In one of these classes – an elective theology class about the religious elements of the CHRONICLES OF NARNIA, he talked about three Hindu concepts he said applied to any monotheistic faith. (He rarely used the word ‘religion’ – he always used the word ‘faith’.)

    Vaita, Advaita, and Vishishtivaita. Vaita is the idea that we are all part of God – or as one amazing sci-fi series once put it: “We are the universe, trying to work itself out.” That the only distinction between us and God was our limited perception – that we were just all part of God, only perceiving and knowing our small part of God – but always part of God. That there is no separation.

    Though this is a beautiful, awe-filled thought, it is also terrifying. Because it means that we are not really ourselves – that we are just simple expressions of the divine.

    Advaita is the idea that we are completely and totally disconnected from God. We are not a part of Him or related to Him – and that we can only bask in the reflection of God, the knowledge and presence of God, but we could never touch or connect with God – at least until this existence ended.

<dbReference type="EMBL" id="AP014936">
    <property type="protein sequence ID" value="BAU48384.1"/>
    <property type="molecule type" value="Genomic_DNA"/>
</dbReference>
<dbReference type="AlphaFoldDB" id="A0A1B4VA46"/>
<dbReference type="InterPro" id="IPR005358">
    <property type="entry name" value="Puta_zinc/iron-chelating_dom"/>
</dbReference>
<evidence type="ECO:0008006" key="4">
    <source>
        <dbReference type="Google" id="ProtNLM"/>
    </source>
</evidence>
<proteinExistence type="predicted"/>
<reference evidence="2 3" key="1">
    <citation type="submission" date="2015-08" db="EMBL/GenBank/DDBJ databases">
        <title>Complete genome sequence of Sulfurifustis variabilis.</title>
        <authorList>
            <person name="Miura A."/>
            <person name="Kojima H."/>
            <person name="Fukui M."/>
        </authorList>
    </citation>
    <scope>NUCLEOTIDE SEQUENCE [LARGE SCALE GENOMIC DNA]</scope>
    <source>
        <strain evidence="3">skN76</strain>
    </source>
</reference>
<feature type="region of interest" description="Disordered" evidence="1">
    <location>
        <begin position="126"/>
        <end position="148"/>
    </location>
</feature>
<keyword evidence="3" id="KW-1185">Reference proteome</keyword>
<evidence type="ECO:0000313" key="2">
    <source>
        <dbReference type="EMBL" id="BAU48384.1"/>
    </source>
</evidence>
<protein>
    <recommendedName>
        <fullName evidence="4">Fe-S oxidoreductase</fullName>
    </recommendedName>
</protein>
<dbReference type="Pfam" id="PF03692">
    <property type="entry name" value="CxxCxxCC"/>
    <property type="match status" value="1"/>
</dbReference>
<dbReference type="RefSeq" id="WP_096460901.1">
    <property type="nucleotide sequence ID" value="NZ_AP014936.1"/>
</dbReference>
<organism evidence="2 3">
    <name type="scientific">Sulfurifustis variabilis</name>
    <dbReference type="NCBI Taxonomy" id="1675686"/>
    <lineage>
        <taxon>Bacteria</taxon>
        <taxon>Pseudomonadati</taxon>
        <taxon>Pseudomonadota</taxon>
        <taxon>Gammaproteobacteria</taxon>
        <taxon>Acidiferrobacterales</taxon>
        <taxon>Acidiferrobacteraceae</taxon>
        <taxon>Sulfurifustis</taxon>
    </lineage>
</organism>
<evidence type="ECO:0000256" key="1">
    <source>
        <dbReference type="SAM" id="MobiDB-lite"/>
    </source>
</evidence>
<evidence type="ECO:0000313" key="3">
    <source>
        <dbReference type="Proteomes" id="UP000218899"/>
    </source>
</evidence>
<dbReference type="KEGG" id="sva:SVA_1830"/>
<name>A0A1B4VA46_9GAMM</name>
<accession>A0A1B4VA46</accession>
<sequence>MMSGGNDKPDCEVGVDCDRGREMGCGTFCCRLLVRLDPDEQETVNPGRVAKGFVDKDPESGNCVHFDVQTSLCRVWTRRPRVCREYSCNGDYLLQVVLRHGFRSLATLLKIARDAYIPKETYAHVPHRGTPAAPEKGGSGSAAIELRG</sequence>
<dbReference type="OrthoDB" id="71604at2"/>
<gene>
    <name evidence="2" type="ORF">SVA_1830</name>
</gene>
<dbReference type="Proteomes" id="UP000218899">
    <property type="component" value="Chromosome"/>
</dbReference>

Vishishtivaita is the idea that we connected, yet disparate. Unity with distinction, he called it. We are of God – small sparks, yes. Luminous beings – not this crude matter. But small sparks thrown off by the blazing fire of God are amazing sparks. That we came from Him, were created by Him – and because the essence of that creation is always with us, always a part of us – we are always part of God. Just like the same base materials, the same base materials that make us up make up the stars, the planets, the water and the dirt. But it is our distinction that makes us different and unique. Our distinction in that God has given both sentience and sapience – the tools of logic, reason, awareness and opposable thumbs that let us interact with, learn about and do amazing things in the world that was one of His first sparks. And that because we are connected to God, part of God – yet amazingly, painfully separated, we would always be able to know God – at least, that part of God our minds can comprehend and grasp. (Dr. Edward Shirley believed that we get to know God and have a relationship with God through the medium of Christ – God made flesh, a mortal and sacrificial bridge between Him and us. He taught a lot about that too.)

    That’s what I think of when I read the poem. We are all alone, in our own bubbles, trapped away from the unifying love and power – and unspeakable grace of God – yet, we are all connected, because we are all created of the same stuff God used to make the world, but distinct and fantastic because God made us so imperfectly unique. We are alone and distinct, but never truly separated – and that a connection between us and everyone else in the world exists – through God.

    • Whoa. That’s some seriously cool stuff that you talked about. Thank you so much for sharing what you learned from your teacher, Jayiin. I’m encouraged!